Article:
Not only from. White Americans but black Americans are not reading as much as we should. To understand where we are. Publishers are not publishing with the kind of generosity or abandon that the 60s issued in the 60s it's issued in that kind of generosity because of the force of the revolution of that time. And now as the people sit down so do the publishers. You see I think it is important to remember what Frederick Douglass said which is power has never been known to give up anything on the simple request of it. You can't say I would like more books please. I want my freedom if you please. You can do that. You must push for it. You must work for it. You must be ready to sacrifice something for it. There are many young black writers young Asian writers Chicano Spanish
speaking writers and Native American writers white writers who will never be heard who have become eccentrics in the next 20 years. Because nobody cared enough. They will be wearing paper hats on their heads and going barefoot and become big. They will become bag women. And Bag Men and junkies because the people for whom they will write don't care enough to encourage them to write. All right. My name is Charlie smiles and I'm from Boston University School of Theatre Arts. Most of the discussion today is focused on your career as a writer and I'd like you to tell us a little bit about your career as an actress and your new film sisters. Did something to my question as well as an actor. I act. Off sometimes because of the pressures on me to act. In roots.
I did a scene cameo part in rudes because Alex Haley and the two producers encouraged begged me to do it. I did it because I wanted to direct two of those segments. They wanted me because of my name. I agreed. I work very hard for this man. And if you can't be used you are useless. So I said Very good. On the other hand consider me seriously because I'm the first black female director in Hollywood and I needed those that credit. I believe they considered me seriously when they got to a place where they were pushed for time and money and had to get someone with more expertise. I believe that I don't hold a grudge. The recent few things I do. The Richard Pryor Show I wrote that segment on the Richard Pryor special. And then Richard asked if I would do it. I. Think I sing for a living I have sung for a living. But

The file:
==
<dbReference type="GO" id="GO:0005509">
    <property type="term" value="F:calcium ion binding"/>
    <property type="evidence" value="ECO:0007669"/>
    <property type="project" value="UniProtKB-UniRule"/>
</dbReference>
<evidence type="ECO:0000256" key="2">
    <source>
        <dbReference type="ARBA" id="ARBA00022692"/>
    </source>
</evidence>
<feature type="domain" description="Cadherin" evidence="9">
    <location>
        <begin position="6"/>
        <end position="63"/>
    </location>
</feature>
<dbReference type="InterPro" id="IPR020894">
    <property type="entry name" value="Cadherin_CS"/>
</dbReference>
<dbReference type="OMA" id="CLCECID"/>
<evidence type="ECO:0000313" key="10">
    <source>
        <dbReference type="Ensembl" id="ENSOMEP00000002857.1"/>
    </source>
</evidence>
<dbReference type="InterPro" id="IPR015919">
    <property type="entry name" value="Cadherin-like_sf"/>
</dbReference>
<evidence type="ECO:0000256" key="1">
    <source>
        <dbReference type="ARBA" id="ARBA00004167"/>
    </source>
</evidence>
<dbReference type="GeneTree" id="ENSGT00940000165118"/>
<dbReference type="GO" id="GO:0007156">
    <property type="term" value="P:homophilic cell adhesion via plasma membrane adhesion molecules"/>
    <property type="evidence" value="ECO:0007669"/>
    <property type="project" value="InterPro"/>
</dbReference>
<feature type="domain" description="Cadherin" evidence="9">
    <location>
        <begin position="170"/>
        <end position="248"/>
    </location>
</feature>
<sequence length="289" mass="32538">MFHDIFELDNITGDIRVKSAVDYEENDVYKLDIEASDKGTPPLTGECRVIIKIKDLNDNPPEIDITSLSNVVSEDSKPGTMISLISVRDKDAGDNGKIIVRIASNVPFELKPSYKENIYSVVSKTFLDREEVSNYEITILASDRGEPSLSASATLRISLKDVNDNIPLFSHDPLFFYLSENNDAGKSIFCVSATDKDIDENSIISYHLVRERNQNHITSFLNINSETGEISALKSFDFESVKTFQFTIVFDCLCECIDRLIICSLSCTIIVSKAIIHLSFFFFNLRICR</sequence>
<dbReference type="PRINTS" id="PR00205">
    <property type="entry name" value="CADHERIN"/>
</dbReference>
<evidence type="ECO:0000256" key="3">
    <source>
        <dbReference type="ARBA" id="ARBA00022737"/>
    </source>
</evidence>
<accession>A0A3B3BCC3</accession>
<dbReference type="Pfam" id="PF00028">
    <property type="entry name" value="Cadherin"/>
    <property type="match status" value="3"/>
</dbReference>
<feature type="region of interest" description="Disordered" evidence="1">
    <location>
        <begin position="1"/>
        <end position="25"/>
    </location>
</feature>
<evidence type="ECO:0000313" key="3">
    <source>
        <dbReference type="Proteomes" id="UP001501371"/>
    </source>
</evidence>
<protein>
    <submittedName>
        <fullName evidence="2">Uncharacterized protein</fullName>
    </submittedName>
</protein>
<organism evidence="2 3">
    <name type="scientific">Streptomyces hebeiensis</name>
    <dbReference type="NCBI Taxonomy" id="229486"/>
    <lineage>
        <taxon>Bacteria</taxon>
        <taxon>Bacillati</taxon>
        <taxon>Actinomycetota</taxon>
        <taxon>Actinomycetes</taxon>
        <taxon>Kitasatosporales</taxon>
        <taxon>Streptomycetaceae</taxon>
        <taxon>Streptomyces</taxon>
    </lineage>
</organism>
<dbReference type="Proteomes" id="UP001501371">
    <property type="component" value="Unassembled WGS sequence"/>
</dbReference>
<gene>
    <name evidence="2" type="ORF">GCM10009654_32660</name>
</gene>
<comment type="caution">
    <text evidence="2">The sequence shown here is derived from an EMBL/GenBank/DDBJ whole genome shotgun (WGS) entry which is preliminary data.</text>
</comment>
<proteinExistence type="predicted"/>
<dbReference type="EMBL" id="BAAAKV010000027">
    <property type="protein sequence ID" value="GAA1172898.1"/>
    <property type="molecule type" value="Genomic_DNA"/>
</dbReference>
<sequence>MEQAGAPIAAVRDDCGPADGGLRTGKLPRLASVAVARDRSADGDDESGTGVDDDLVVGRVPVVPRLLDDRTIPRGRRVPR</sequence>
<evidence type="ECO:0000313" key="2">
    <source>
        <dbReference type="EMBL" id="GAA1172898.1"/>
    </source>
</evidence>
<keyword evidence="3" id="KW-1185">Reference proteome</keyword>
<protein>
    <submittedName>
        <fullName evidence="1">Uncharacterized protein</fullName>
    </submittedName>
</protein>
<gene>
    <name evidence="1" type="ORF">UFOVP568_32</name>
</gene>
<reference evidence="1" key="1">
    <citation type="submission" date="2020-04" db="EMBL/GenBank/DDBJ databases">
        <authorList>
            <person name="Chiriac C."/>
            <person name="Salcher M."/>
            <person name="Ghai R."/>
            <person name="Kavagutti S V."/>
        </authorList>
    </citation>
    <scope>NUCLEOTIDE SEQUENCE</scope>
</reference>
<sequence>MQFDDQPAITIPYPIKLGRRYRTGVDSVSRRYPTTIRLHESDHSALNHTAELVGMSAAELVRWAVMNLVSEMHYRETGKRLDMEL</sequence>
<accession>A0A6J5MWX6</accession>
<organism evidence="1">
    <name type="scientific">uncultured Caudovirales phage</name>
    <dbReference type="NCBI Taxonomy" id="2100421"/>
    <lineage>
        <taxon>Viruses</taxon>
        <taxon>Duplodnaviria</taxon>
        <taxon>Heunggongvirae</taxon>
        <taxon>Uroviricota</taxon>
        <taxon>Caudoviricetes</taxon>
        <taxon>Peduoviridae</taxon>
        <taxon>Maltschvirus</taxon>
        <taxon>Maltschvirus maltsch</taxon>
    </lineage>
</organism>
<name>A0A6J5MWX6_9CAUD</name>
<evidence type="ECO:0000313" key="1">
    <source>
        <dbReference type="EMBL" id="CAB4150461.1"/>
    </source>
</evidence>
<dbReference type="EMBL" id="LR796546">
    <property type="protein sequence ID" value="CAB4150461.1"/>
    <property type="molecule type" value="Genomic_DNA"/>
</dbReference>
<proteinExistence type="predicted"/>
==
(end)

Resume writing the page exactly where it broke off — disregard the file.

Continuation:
I could never be a great singer nor can I be a great actress. I can be adequate and sometimes a little better than adequate. But never great because I don't love her. I love writing. I love it. I will surrender everything to writing. I will not do that for the theater for performing in it. Nor will I do it for singing. This song. And father actor. Male or Female Actor I'm beginning to loathe those Sufis. You know I hate actress politesse sculp Treze Jew wears negress. No no no no no it's too tiresome. I mean first off you've got too much to think about to continue to put those two words. So far the female actor or male actor. I suggest that when he or she is ready to sacrifice everything. To learn that craft. To learn it make it